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Missing link in the evolution of hypergiant stars

Nov. 19, 2012

A European team, with the participation of the IAC, has just published the results of 30 years of research into the hypergiant star HR 8752

The team has discovered that HR 8752 has increased its surface temperature by a spectacular 3000 K as it has passed through an evolutionary stage known as the Yellow Evolutionary Void.

This finding is key to our understanding of the evolution of these kinds of stars, which can achieve a brilliance millions of times greater than that of the Sun.

A team of scientists from six European countries, with the participation of the Instituto de Astrofísica de Canarias (IAC), has just brought to a close thirty years of research into the hypergiant star HR 8752, bearing witness to its passage through the so-called Yellow Evolutionary Void, an unstable stage that can profoundly alter the evolution of a star. In fact, the surface temperatura of the star has risen rapidly from 5000 to 8000 kelvin during the period analysed. This result, published in the journal Astronomy and Astrophysics, marks the discovery of a fundamental missing link in the evolution of hypergiant stars.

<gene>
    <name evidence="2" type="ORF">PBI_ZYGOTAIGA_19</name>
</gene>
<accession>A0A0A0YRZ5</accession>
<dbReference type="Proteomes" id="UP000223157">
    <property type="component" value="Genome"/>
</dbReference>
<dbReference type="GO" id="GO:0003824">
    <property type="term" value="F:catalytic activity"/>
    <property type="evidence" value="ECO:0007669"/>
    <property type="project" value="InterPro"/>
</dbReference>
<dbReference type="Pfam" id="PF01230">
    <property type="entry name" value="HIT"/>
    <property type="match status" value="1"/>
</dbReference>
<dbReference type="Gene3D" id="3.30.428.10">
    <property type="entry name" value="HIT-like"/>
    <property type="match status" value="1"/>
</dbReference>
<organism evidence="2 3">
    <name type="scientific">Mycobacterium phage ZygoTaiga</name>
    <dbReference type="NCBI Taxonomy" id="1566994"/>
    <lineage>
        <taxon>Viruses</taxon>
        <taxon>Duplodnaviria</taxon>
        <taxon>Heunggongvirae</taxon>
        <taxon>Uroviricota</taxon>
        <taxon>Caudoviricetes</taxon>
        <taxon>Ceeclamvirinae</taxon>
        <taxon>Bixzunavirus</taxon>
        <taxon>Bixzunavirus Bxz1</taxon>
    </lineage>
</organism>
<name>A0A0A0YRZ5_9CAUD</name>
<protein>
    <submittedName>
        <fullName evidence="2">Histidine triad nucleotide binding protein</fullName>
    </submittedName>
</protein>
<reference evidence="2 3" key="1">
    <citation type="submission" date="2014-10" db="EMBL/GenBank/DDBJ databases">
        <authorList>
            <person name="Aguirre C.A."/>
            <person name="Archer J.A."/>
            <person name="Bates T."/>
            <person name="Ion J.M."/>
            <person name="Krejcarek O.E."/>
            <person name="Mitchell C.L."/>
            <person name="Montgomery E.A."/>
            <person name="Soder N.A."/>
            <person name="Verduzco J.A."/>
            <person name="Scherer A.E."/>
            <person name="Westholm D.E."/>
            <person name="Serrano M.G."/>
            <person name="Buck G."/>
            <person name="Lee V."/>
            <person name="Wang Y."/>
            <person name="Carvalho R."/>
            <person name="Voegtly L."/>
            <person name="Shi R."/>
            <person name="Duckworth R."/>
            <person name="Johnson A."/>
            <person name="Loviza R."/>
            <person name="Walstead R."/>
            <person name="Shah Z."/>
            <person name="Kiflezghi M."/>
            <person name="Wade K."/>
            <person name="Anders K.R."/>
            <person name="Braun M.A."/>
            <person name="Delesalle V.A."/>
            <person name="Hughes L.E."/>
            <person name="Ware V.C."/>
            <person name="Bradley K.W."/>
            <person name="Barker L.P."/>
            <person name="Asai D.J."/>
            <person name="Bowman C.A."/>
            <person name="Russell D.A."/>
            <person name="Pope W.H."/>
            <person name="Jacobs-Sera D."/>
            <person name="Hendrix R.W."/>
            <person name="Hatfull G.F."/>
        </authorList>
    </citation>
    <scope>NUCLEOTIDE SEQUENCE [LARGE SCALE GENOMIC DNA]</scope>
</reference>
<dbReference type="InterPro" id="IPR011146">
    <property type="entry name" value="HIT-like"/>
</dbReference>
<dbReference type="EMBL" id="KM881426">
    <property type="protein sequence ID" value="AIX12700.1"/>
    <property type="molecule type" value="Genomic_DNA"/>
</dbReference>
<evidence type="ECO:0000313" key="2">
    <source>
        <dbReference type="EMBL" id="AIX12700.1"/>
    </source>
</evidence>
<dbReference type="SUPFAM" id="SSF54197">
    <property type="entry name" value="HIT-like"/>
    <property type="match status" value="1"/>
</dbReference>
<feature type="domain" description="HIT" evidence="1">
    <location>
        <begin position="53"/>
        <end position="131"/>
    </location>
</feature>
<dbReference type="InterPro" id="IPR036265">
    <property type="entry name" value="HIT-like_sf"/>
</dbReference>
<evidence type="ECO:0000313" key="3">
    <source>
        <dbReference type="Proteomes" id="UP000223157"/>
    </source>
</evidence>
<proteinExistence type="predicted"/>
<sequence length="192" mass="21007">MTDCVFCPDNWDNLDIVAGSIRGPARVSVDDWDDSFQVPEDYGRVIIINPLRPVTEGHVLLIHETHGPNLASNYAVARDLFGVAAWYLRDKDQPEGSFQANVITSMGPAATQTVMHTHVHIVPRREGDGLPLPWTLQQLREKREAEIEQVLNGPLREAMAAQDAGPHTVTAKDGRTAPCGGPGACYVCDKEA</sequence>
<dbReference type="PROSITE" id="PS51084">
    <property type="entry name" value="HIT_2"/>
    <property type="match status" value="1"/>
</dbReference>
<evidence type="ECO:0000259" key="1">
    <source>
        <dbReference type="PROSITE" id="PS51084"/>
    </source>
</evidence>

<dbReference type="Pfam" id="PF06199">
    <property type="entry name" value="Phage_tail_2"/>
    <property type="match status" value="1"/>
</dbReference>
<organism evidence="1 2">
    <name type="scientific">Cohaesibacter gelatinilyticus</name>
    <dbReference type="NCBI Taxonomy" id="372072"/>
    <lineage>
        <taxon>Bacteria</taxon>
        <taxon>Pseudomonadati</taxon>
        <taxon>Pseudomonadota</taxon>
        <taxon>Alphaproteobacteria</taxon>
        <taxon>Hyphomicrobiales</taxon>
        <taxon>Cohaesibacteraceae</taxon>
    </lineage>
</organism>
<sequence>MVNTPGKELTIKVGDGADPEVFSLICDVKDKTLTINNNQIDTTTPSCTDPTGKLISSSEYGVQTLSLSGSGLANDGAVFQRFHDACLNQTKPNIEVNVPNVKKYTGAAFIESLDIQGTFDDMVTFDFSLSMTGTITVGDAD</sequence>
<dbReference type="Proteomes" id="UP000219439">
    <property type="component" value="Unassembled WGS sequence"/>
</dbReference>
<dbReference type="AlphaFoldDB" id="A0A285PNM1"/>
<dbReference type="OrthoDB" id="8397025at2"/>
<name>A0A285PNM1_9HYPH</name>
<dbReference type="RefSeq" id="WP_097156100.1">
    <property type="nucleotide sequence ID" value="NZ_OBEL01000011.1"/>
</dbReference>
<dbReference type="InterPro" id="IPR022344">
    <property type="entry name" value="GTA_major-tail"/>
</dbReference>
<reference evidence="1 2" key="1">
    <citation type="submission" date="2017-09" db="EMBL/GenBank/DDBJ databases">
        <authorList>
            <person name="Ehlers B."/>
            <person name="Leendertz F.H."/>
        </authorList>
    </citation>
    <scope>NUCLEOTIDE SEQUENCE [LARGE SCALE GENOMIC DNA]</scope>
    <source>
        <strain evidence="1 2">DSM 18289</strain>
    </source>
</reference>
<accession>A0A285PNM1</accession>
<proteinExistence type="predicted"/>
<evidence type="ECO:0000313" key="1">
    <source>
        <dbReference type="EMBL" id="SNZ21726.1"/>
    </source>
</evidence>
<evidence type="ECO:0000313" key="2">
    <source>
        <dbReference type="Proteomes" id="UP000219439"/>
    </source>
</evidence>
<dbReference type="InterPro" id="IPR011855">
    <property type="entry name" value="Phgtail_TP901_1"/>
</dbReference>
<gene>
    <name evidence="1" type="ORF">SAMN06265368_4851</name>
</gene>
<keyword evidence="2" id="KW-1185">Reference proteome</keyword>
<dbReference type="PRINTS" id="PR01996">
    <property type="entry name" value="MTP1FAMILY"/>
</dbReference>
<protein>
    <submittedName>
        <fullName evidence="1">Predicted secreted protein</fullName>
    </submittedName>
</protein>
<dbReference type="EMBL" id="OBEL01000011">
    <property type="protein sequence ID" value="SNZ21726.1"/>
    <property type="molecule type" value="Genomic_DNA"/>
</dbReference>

Hypergiants are the most luminous stars known at present in the Universe. They can attain a brilliance millions of times greater than that of the Sun and reach a size of several hundred solar radii, with surface temperatures ranging from 3500 K to 35,000 K. HR 8752 is 250,000 times more luminous than our Sun and can be observed with binoculars in the northern constellation of Cassiopeia. Hypergiants are rare objects, only 12 of them being known in our Galaxy.

The Yellow Evolutionary Void (YEV) is a an evolutionary stage in which the temperature and luminosity of a star can dramatically change its history. The team of astronomers has discovered that the atmospheres of hypergiants are unstable in this zone because the direct outward forces on their atmospheres equal or even exceed the inward graviational pull.

When they enter this ‘forbidden zone’ in the evolution of their stellar parameters, these giant stars lose tremendous amounts of mass (as much as a solar mass in less than a year) owing to the instability of their atmospheres. For this reason, once the star is in this zone, it has to leave it as quickly as possible. That is why there are many stars to either side of it but very few within it.

The hypergiant HR 8752 was ‘capturedt’ in its passage through this zone, allowing reseearchers to make a detailed study of the physics of the región, thus ascertaining what has happened to the star, how it lost its mass, how quickly its atmosphere has changed, et cetera.

Garik Israelian, coauthor of the study and IAC ressearcher, explains: ‘Way back in 1999 in a study we published in The Astrophysical Journal Letters we realized that this hypergiant had increased its temperature by 3000 K in less than 30 years. A similar phenomenon was discovered in another hypergiant called Rho Cassiopeiae, when a spectacular eruption took place in the year 2000. ‘